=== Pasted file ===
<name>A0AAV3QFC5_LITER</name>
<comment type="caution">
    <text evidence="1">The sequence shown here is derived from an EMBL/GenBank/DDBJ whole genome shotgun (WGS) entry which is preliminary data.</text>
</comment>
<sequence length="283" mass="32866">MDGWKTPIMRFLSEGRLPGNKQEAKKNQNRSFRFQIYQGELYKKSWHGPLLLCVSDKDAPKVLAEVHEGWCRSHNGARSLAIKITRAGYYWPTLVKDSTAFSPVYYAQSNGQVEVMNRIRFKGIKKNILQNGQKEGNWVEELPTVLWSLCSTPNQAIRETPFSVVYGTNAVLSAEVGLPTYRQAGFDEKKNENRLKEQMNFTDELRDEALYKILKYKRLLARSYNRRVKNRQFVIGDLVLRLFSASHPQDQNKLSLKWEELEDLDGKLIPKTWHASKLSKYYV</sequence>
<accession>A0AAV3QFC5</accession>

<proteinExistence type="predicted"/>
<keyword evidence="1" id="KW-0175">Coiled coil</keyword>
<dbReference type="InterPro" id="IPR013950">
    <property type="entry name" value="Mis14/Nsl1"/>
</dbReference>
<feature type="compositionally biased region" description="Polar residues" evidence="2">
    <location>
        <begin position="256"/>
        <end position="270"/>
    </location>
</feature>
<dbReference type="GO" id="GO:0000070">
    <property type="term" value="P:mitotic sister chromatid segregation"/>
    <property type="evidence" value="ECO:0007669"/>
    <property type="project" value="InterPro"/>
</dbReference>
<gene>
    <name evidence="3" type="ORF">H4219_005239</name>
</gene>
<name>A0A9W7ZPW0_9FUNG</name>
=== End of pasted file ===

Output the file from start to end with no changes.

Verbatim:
<name>A0AAV3QFC5_LITER</name>
<comment type="caution">
    <text evidence="1">The sequence shown here is derived from an EMBL/GenBank/DDBJ whole genome shotgun (WGS) entry which is preliminary data.</text>
</comment>
<sequence length="283" mass="32866">MDGWKTPIMRFLSEGRLPGNKQEAKKNQNRSFRFQIYQGELYKKSWHGPLLLCVSDKDAPKVLAEVHEGWCRSHNGARSLAIKITRAGYYWPTLVKDSTAFSPVYYAQSNGQVEVMNRIRFKGIKKNILQNGQKEGNWVEELPTVLWSLCSTPNQAIRETPFSVVYGTNAVLSAEVGLPTYRQAGFDEKKNENRLKEQMNFTDELRDEALYKILKYKRLLARSYNRRVKNRQFVIGDLVLRLFSASHPQDQNKLSLKWEELEDLDGKLIPKTWHASKLSKYYV</sequence>
<accession>A0AAV3QFC5</accession>

<proteinExistence type="predicted"/>
<keyword evidence="1" id="KW-0175">Coiled coil</keyword>
<dbReference type="InterPro" id="IPR013950">
    <property type="entry name" value="Mis14/Nsl1"/>
</dbReference>
<feature type="compositionally biased region" description="Polar residues" evidence="2">
    <location>
        <begin position="256"/>
        <end position="270"/>
    </location>
</feature>
<dbReference type="GO" id="GO:0000070">
    <property type="term" value="P:mitotic sister chromatid segregation"/>
    <property type="evidence" value="ECO:0007669"/>
    <property type="project" value="InterPro"/>
</dbReference>
<gene>
    <name evidence="3" type="ORF">H4219_005239</name>
</gene>
<name>A0A9W7ZPW0_9FUNG</name>